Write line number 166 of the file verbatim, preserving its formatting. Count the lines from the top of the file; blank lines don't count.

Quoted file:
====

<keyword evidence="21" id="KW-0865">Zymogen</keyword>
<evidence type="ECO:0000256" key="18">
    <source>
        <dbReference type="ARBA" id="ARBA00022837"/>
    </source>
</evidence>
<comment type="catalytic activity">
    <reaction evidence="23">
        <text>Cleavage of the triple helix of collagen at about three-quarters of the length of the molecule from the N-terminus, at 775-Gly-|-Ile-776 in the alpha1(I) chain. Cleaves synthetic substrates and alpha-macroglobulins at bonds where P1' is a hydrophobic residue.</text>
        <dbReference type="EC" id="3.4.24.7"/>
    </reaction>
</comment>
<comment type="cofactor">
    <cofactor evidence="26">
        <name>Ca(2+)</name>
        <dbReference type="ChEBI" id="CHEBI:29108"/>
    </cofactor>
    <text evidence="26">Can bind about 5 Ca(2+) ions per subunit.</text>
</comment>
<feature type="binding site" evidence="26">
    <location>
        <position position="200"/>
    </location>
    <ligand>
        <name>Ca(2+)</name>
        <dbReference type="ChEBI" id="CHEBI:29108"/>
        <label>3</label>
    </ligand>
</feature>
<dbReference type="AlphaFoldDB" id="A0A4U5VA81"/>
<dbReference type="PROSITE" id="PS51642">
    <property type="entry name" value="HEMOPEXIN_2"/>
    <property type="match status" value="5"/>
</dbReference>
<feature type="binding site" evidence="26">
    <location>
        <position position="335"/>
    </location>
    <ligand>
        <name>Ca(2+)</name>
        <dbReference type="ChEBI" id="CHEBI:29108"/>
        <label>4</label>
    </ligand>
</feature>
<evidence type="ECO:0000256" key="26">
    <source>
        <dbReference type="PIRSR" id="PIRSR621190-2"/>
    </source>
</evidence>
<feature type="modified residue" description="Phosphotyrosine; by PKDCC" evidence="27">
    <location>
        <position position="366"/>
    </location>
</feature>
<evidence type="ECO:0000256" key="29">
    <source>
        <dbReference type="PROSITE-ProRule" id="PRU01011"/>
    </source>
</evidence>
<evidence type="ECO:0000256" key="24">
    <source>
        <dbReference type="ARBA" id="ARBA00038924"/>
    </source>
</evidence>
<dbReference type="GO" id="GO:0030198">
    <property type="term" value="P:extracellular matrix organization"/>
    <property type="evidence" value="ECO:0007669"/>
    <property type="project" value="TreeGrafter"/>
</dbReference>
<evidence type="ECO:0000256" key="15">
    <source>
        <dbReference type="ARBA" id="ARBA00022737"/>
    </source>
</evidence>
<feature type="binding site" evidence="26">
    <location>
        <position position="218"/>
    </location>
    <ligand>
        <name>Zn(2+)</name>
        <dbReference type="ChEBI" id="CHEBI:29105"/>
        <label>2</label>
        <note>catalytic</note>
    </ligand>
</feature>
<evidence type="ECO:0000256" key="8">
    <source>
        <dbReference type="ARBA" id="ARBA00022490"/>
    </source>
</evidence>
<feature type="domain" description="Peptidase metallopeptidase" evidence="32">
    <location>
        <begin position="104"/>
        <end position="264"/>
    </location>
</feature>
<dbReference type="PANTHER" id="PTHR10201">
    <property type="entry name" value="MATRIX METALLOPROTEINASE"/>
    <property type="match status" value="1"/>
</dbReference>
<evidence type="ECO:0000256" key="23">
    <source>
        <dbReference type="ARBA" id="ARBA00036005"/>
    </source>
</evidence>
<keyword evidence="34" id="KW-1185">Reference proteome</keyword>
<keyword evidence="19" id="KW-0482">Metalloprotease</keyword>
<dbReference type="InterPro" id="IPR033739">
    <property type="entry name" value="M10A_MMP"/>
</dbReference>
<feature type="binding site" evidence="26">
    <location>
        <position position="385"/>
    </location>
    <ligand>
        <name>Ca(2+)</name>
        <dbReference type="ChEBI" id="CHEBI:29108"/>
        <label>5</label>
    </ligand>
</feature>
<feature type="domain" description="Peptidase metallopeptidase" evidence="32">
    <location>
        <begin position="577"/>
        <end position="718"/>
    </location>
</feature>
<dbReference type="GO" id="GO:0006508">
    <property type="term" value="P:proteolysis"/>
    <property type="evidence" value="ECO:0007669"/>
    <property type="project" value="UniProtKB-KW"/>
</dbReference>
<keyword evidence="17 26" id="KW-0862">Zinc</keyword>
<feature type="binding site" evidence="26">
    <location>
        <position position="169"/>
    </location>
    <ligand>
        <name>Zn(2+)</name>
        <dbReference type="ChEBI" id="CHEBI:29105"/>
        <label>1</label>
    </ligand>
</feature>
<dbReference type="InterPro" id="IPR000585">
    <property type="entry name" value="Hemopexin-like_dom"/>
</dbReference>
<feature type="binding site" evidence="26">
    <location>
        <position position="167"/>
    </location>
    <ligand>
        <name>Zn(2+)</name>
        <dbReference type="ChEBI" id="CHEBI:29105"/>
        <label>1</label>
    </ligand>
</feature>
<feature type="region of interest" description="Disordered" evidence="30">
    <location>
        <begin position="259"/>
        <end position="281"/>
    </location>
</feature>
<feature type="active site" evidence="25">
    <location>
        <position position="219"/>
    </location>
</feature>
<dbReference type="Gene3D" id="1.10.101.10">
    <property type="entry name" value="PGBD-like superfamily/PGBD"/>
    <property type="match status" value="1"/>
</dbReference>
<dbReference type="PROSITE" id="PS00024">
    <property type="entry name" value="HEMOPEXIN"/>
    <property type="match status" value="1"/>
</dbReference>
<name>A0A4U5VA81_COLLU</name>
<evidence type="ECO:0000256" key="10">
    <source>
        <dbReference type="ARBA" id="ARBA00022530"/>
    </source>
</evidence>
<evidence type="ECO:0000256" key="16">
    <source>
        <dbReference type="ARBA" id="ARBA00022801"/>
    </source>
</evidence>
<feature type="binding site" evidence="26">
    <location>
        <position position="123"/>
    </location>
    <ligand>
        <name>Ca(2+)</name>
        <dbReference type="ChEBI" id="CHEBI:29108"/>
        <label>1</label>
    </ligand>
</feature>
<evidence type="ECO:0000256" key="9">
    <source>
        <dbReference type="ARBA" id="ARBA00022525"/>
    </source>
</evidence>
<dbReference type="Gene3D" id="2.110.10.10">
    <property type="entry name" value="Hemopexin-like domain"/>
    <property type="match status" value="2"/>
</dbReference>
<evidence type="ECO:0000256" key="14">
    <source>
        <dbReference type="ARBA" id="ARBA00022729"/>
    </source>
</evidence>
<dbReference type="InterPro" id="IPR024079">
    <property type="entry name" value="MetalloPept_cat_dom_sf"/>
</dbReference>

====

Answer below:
</feature>